Playing right now on Netflix is the 2013 documentary film Inequality for All starring Robert Reich, who was Secretary of Labor under Bill Clinton. Throughout the film, Reich challenges the specious notions that everything the government does is bad and that everything that the market does is good.
The rich spend too little
Reich walks us through how Wall Street crashed the economy in 2008 and how we’ve come to the lopsided distribution of income and wealth we have in America. Today, the richest 400 Americans have more wealth than half of the population of the United States.
Consumer spending makes up 70 percent of the U.S. economy. And the middle class in America makes most of all consumer spending. The middle class is the job creator, not the CEO or entrepreneur. The people spending money comprise the true power of the American economy. The rich have too much money and not enough on which to spend it.
The problem is not that the rich spend too much of what they make. It’s that they’re spending too little. Instead, they save it. That does not help the economy.
The wage gap and income inequality
In the decades following World War II, middle class incomes were on a steady upward trajectory. That upward climb halted abruptly in the late 1970s, and since then middle class incomes have stagnated. The resulting wage gap took place for several reasons.
Manufacturing moving abroad, industry deregulation allowed corporations to take more chances with public funds, financial markets become more powerful, and labor union membership declined. And while much hay has been made about the dual forces of globalization and technology, these haven’t reduced the number of jobs available to Americans. Instead, these transformations have simply reduced their pay.
Just look at the “income inequality suspension bridge” from 1928 to 2007, derived from research by Thomas Piketty. The graph shows the breathtaking parallels between 1928 and 2007. Since then, the share of income going to the top one percent has only accelerated.
As long as there’s upward mobility, then there’s no problem with wealth inequality. But 42 percent of children born into poverty will stay there. Wages are stagnating while costs are rising. Middle class share in the national income have now reached historic lows.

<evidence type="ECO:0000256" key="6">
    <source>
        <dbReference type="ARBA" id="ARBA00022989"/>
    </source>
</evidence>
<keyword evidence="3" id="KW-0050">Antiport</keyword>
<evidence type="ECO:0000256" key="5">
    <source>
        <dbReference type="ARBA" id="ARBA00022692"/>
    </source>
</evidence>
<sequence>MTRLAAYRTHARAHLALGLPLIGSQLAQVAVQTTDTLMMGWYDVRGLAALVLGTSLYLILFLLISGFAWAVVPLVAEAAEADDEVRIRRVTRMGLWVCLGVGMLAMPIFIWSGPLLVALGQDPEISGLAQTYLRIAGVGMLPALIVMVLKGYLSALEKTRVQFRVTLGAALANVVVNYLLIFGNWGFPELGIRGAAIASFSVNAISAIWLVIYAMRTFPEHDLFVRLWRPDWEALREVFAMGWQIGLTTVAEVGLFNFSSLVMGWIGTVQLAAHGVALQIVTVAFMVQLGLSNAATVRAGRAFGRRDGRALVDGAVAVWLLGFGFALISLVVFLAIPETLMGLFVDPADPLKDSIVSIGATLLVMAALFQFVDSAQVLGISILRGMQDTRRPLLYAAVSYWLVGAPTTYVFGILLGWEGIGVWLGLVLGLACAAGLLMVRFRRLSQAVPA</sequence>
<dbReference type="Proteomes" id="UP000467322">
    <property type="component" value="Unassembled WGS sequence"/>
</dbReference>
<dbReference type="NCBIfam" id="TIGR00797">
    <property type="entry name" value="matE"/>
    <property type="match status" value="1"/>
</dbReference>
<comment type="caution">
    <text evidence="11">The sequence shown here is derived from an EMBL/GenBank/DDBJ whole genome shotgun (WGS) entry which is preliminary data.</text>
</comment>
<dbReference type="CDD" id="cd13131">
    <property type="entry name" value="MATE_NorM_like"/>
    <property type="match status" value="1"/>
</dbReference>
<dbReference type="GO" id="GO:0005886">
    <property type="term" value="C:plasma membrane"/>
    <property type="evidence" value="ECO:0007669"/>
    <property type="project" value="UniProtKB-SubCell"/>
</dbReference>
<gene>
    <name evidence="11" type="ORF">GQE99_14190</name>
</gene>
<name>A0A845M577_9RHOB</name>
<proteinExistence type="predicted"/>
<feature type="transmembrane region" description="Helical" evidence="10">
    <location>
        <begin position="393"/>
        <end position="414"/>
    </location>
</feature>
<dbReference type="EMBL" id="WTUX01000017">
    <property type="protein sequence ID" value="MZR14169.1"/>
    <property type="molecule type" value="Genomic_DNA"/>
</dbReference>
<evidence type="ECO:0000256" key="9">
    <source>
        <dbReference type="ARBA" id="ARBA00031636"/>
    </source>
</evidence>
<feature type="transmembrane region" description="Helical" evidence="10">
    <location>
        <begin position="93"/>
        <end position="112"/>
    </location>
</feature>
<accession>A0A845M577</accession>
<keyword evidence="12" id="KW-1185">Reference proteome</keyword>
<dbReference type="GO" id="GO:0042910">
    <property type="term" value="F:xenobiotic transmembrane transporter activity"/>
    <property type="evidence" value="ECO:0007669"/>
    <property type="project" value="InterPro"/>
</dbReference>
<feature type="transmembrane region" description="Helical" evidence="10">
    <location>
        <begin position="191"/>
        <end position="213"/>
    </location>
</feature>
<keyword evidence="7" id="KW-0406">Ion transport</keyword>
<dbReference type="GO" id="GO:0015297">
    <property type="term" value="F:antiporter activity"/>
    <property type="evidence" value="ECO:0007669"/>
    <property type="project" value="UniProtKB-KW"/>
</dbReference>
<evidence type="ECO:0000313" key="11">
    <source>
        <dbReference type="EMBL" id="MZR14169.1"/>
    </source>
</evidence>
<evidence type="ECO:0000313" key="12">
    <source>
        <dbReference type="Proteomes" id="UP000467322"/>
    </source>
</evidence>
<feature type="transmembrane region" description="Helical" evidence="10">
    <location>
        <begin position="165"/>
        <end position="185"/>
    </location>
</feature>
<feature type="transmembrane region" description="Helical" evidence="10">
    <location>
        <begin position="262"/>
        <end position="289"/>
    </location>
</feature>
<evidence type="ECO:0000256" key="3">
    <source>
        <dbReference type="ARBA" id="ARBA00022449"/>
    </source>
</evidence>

Income inequality and the undermining of democracy
Reich also delves into Citizens United and how money influences our democratic process. The wealthy have entrenched into the political process the notion that money equals speech. Lobbying, the abuse of wealth, and control of political processes are today considered the norm.
It’s a vicious cycle.
Over the past 35 years,
most of the economic gains
have gone to the top,
not to the middle,
and certainly not to the poor.
[And the rich then]
spend that money
in order to get public policies
that help them become even wealthier.
But it doesn’t have to be that way. Historically, taxes on the top were never below 70 percent before Ronald Reagan. And tax rates on the wealthy have been lowest when income inequality was highest. The wealthy are not paying their fair share.
Avoiding a class war
More and more today, wealth is becoming concentrated in the financial sector. In these cynical times, we run the risk of class war. As things stand, we are creating a two-tiered society between the haves and have-nots.
Yet the truth is that the rich do better when the middle class thrives. And, as Reich points out, more equitable policies would produce the ancillary benefit of not having the wealthy being hated by the majority of the country.